So St. Louis residents are threatening to sue to enforce the city’s requirement for a public vote on any stadium spending, eh? Well, the state-run Regional Convention and Sports Complex Authority will see your threat and raise it, filing an actual suit on Friday against the city of St. Louis to exempt itself from any requirements to let voters decide on spending public money on a new Rams stadium:
The suit, filed in state court, says a 2002 city ordinance requiring a public vote is “overly broad, vague and ambiguous,” and asks the judge to rule that it either doesn’t apply in this case, conflicts with state statute or is unconstitutional.
Definitely one of those. Definitely.
To help understand what’s going on here, let’s travel back in time to 2002, when the Cardinals were in the midst of arranging public funding for a new stadium of their own, and local activists were trying to head off the city and county governments from approving it without letting actual residents have a say. The city referendum requirement passed 55-45% in 2002, and a similar county requirement by an even larger margin two years later, but courts subsequently ruled that since the money had already been allocated, it couldn’t be rescinded by the public vote requirement. All future stadium projects, though, would have to go before the voters.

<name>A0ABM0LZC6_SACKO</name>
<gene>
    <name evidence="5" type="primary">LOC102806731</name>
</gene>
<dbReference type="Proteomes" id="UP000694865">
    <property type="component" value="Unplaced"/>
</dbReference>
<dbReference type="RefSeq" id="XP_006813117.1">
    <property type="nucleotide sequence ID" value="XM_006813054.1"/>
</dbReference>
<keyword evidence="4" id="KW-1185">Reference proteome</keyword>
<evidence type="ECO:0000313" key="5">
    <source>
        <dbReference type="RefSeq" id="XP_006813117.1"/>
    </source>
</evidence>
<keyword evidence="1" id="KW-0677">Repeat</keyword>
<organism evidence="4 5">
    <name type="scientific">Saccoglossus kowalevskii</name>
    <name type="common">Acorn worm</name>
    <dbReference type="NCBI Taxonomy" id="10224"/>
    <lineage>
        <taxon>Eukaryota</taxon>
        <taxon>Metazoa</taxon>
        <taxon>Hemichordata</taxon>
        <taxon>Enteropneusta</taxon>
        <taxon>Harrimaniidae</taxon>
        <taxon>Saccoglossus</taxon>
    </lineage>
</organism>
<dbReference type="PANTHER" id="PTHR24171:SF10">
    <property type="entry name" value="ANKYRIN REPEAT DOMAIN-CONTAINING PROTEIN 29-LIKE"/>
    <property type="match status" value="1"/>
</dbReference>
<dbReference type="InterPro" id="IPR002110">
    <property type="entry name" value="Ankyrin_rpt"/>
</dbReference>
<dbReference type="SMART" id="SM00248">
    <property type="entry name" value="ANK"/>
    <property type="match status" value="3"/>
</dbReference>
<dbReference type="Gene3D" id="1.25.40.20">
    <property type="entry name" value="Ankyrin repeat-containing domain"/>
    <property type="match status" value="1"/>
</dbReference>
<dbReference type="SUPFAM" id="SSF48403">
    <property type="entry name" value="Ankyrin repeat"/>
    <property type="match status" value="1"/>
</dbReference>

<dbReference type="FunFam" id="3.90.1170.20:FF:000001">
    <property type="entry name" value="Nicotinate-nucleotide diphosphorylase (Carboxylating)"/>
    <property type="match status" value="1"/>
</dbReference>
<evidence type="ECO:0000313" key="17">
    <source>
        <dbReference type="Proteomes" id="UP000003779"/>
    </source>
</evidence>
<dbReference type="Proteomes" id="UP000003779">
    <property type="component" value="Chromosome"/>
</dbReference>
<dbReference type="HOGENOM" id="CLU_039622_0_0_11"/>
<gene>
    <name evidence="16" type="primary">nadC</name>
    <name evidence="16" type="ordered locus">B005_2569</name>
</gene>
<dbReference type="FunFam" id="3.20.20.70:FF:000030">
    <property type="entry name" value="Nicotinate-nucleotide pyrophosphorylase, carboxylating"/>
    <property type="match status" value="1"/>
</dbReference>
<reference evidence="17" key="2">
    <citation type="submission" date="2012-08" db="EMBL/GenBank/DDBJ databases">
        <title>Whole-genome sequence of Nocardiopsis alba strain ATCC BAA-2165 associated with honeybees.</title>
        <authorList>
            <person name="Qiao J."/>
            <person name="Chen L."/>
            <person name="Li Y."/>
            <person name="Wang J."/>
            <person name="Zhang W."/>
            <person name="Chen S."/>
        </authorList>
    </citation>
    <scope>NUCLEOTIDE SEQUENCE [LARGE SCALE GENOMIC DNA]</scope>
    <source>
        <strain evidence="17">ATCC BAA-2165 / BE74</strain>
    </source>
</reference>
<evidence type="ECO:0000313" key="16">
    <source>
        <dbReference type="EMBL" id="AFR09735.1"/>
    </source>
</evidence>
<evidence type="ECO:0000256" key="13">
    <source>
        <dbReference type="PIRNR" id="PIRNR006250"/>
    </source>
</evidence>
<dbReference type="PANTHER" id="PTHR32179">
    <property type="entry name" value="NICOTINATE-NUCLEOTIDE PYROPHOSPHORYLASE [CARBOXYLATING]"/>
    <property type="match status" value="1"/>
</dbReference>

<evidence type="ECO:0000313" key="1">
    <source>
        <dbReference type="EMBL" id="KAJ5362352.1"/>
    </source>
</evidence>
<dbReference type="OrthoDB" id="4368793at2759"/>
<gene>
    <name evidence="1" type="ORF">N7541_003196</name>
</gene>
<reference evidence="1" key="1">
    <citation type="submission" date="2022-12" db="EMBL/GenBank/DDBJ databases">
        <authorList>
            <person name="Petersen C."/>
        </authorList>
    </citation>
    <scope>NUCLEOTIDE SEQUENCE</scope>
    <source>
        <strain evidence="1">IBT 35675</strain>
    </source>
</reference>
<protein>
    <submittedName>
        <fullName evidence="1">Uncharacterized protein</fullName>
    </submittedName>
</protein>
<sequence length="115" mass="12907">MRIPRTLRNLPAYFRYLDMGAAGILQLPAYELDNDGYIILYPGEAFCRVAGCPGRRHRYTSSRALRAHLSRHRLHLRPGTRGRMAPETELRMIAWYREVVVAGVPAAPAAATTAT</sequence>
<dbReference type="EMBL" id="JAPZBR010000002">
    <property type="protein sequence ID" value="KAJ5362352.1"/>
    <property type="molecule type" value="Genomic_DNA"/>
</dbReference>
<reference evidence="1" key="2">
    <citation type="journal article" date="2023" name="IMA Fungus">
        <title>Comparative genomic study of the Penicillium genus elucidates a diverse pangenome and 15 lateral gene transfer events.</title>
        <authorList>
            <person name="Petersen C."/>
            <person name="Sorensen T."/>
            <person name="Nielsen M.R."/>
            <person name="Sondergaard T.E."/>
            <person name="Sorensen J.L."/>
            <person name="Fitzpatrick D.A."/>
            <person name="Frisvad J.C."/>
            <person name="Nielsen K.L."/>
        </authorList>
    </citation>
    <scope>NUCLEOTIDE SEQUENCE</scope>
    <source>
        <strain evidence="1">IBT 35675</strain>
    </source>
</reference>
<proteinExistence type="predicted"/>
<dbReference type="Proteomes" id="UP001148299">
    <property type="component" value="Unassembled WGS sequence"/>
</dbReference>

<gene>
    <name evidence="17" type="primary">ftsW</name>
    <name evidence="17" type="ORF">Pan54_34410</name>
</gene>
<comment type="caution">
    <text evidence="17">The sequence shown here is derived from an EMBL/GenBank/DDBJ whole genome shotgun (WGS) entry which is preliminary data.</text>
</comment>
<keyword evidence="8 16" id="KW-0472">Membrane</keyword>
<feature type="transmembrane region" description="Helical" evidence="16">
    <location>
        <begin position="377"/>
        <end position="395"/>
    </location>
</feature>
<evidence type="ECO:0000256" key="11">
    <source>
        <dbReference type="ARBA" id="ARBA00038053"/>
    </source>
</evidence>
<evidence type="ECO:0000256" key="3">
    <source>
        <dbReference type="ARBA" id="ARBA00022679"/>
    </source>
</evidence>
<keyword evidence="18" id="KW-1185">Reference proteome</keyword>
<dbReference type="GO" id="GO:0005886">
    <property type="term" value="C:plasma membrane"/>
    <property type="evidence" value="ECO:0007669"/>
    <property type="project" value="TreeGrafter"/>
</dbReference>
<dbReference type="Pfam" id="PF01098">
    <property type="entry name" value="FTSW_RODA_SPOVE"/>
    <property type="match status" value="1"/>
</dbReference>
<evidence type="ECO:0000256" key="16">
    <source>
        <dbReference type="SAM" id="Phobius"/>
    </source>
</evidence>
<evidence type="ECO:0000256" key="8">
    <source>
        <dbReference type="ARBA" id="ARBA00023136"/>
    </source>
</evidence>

That’s the clause that the Jones Dome authority is now objecting to, and it’s making a rather strange stand, arguing that because the referendums’ backers drew them up so stringently — they require a public vote on any “financial assistance” including tax breaks, tax-increment financing, free land, loans, or city or county bonds — that this is unacceptably broad. If they’d only been reasonable enough to leave some loopholes that the Rams could drive a stadium-sized truck through, then this lawsuit wouldn’t be necessary. Silly voters, expecting to get the right to actually vote on something meaningful.